Finally, another vital component that we can borrow from our philosophy is the importance of community. Humans work best in a group. Trust and loyalty evoke powerful emotions. Unlike the individualistic nature of Western society, ours is a community-based one.


So far we have discussed labour from a humanistic lens. But, labour does not exist in vacuum. Labour exists in the context of society, and in our philosophy, society is a living breathing being where each individual has a vital role in making society thrive. Bothlabour and capital are equally important and only a harmonious relationship between the two can lead to balanced blossoming of society.

In economics, unlike partial equilibrium analysis, that only looks at one particular aspect of the economy, general equilibrium analysis recognizes that all components of the economy are interrelated and have an effect on each other. Similarly, an integral view holds that all stakeholders—labour, employers, entrepreneurs, government and citizens—have a role to play. It is for this reason that the Bharatiya Mazdoor Sangh, has its slogan–‘Workers Unite the World’ instead of the more familiar Communist call for ‘Workers of the World Unite’.

Relevance to Present Day

The global economy is experiencing a slow down with rising unemployment. There is also an anti-globalization wave. The world is looking to India to emerge as the torch-bearer.

When most nations are facing a demographic crises, India is about to reap its demographic dividend with a large young population. But for the past decade, we have experienced ‘jobless growth’. Even where jobs were created, it was in the informal and unorganized sector with low productivity.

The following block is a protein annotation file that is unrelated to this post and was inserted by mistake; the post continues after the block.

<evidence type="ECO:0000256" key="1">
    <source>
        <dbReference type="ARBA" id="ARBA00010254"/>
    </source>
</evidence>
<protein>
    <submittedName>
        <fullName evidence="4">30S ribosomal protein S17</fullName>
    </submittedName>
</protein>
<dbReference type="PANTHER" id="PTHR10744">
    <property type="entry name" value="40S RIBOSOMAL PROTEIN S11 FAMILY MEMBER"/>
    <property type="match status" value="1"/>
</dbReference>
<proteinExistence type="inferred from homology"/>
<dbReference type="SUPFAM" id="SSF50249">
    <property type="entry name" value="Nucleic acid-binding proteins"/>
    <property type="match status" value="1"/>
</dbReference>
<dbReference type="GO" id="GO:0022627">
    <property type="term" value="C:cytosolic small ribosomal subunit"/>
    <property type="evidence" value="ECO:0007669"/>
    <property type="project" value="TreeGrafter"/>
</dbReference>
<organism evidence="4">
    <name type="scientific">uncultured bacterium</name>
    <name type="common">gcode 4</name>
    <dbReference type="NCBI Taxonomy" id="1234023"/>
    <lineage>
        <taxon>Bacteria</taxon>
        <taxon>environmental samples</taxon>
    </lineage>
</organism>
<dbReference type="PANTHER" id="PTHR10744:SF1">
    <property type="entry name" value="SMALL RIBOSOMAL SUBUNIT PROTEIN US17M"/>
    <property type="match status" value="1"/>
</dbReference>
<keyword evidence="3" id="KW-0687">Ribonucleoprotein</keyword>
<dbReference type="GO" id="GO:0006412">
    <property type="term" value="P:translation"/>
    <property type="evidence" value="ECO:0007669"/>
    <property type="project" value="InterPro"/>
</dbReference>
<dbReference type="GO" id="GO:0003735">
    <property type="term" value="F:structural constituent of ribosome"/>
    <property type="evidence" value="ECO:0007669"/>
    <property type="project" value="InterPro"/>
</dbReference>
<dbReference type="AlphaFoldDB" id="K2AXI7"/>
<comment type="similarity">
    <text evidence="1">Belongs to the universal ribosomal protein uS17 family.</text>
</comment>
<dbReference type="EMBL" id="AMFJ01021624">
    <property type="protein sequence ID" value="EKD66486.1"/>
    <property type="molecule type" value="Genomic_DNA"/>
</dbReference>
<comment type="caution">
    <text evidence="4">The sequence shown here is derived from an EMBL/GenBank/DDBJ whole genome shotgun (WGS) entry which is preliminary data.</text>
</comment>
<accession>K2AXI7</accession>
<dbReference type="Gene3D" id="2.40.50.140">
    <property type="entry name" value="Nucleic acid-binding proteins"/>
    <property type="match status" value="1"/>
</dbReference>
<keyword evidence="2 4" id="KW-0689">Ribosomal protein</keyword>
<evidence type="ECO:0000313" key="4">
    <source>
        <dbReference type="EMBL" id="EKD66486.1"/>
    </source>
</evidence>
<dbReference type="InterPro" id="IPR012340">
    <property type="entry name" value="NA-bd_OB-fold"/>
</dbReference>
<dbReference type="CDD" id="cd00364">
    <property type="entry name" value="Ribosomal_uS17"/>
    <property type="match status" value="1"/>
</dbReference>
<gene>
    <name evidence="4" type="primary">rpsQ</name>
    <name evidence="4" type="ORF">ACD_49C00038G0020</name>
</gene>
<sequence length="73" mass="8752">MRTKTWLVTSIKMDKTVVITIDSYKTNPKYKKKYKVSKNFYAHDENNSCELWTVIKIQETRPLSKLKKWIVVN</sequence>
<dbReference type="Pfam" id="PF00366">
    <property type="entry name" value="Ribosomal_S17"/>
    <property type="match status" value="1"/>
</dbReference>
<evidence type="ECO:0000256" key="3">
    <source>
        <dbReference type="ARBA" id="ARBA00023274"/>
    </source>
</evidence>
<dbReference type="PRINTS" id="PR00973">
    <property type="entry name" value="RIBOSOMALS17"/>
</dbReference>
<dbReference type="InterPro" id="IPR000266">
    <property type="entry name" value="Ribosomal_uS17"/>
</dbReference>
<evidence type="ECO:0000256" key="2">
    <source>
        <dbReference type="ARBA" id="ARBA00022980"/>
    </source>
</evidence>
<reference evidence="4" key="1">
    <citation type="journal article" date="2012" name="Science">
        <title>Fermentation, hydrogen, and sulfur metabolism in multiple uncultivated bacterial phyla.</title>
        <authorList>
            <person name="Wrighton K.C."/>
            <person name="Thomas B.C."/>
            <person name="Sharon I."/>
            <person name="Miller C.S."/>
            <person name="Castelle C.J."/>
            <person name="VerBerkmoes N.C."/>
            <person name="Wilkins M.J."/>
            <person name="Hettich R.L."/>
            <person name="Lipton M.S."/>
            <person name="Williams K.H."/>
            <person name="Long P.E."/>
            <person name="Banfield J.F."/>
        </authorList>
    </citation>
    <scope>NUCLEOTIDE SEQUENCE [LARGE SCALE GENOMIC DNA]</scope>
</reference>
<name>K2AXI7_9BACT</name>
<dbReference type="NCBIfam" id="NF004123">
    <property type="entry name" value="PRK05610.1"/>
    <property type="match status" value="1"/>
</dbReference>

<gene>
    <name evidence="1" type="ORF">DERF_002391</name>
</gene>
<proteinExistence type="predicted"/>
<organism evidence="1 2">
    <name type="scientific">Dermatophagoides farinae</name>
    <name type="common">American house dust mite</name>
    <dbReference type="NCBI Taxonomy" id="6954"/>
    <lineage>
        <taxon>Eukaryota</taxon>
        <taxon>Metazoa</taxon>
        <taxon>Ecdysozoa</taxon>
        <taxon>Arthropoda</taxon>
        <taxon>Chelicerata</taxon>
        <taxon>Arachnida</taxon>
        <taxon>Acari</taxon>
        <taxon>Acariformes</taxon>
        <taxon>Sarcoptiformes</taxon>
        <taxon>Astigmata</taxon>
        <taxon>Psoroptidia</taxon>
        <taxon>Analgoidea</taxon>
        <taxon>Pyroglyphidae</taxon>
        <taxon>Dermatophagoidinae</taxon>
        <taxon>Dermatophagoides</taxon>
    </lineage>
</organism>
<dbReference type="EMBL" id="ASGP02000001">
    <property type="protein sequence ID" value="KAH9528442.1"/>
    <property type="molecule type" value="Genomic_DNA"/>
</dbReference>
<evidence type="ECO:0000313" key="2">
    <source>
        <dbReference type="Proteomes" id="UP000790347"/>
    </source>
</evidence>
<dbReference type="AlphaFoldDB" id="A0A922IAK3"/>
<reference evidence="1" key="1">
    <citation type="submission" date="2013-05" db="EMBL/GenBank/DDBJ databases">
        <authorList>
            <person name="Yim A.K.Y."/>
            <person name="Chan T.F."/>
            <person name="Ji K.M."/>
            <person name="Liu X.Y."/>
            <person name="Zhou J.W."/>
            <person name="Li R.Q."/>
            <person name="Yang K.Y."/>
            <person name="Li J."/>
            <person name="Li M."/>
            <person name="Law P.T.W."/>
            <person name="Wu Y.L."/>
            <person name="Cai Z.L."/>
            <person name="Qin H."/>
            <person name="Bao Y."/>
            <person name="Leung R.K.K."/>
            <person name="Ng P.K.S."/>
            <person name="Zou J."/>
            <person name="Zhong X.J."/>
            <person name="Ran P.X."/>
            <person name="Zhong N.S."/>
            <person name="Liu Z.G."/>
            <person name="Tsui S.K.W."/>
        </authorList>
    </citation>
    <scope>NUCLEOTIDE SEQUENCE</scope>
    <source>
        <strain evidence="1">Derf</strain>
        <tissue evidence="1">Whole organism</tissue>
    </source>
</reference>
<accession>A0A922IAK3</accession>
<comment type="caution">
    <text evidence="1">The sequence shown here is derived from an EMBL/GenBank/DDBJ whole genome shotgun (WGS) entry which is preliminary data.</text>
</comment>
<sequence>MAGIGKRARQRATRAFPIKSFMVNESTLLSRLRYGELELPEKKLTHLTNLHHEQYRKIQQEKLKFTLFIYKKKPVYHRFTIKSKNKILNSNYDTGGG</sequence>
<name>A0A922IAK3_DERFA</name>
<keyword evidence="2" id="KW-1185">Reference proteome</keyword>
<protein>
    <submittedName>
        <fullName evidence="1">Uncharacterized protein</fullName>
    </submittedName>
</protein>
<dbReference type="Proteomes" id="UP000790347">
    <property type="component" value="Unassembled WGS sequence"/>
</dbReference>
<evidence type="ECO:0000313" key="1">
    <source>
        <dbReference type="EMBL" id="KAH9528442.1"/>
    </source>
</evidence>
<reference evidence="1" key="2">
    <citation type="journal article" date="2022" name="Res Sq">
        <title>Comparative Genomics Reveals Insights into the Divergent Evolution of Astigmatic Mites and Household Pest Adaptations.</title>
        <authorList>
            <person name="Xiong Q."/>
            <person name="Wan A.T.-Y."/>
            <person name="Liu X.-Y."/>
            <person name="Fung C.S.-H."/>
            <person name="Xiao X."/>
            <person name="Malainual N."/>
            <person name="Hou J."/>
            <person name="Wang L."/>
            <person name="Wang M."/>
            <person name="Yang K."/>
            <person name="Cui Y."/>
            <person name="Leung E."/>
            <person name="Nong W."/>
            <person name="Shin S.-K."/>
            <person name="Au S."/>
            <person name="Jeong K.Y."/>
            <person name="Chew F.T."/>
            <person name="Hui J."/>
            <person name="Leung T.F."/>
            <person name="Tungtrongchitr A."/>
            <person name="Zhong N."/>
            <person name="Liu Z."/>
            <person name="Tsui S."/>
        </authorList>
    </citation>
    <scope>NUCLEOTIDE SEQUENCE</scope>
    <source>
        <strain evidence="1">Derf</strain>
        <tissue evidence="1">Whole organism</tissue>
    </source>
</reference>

At the same time, the World is set to embark on the Fourth Industrial Revolution, where Artificial Intelligence and related technologies might threaten to replace much of today’s labour.

In this context, the above discussion of Integral Humanism offers some lessons:

  1. Due to complex labour laws that inherently pitch workers against employers, it has led to rigidities in the labour market. Employers consequently prefer to hire labour informally on contractual basis to avoid regulation. The government has rightly focused on reforming labour laws. Progressive reform should go beyond materialistic benefits and truly help empower labour in the long run. The recent Maternity Benefit amendment that provided for increased maternity leave to 26 weeks (one of the highest in the world) is one such progressive reforms that recognizes the “human” nature of work and prioritizes the institution of family. Employers must actively be involved as stakeholders so that they understand that such reforms are in their best long term interest.
  2. With the transformation to a knowledge economy and the arrival of the Fourth Industrial Revolution, the focus should be on high skill creation. Government’s Skill India Mission is a right step in this regard. Where China grew from unskilled labour and industrialization, India’s growth strategy must be based on a high skill knowledge-based economy.It is only such high skill jobs that allow labour to grow on a sustainable path without fear of being replaced by Artificial Intelligence.
  3. We must take inspiration from our entrepreneurial tradition and encourage entrepreneurship. Startup India/Standup India, NitiAyog’s Startup Venture Fund, Mudra scheme are all great steps. But there also needs to be a stronger push for incubation platforms for collaboration between youth.
  4. Creation of a talent identification and mentoring network infrastructure that can successfully create domain leaders instead of only average workers. In this regard it is important to recognize that talent may be in unique and diverse fields.


The world is looking for an alternative way to understand labour relations. Bharatiya philosophy offers such an alternative. Pt Deendayal Upadhyaya’s Integral Humanism is applied here to understand the “human” needs of labour beyond mere materialistic necessities.

The discussion above is a snapshot of the wide range of analyses and conclusions that can help India lead the World on a path of harmonious economic growth.

(Karan Javaji is a double major in economics and government from Cornell University and a former researcher at the Center for Public Policy, IIM-B. He is a Pt Deendayal Upadhyaya Shatabdi Vistarak and a Territorial Army officer)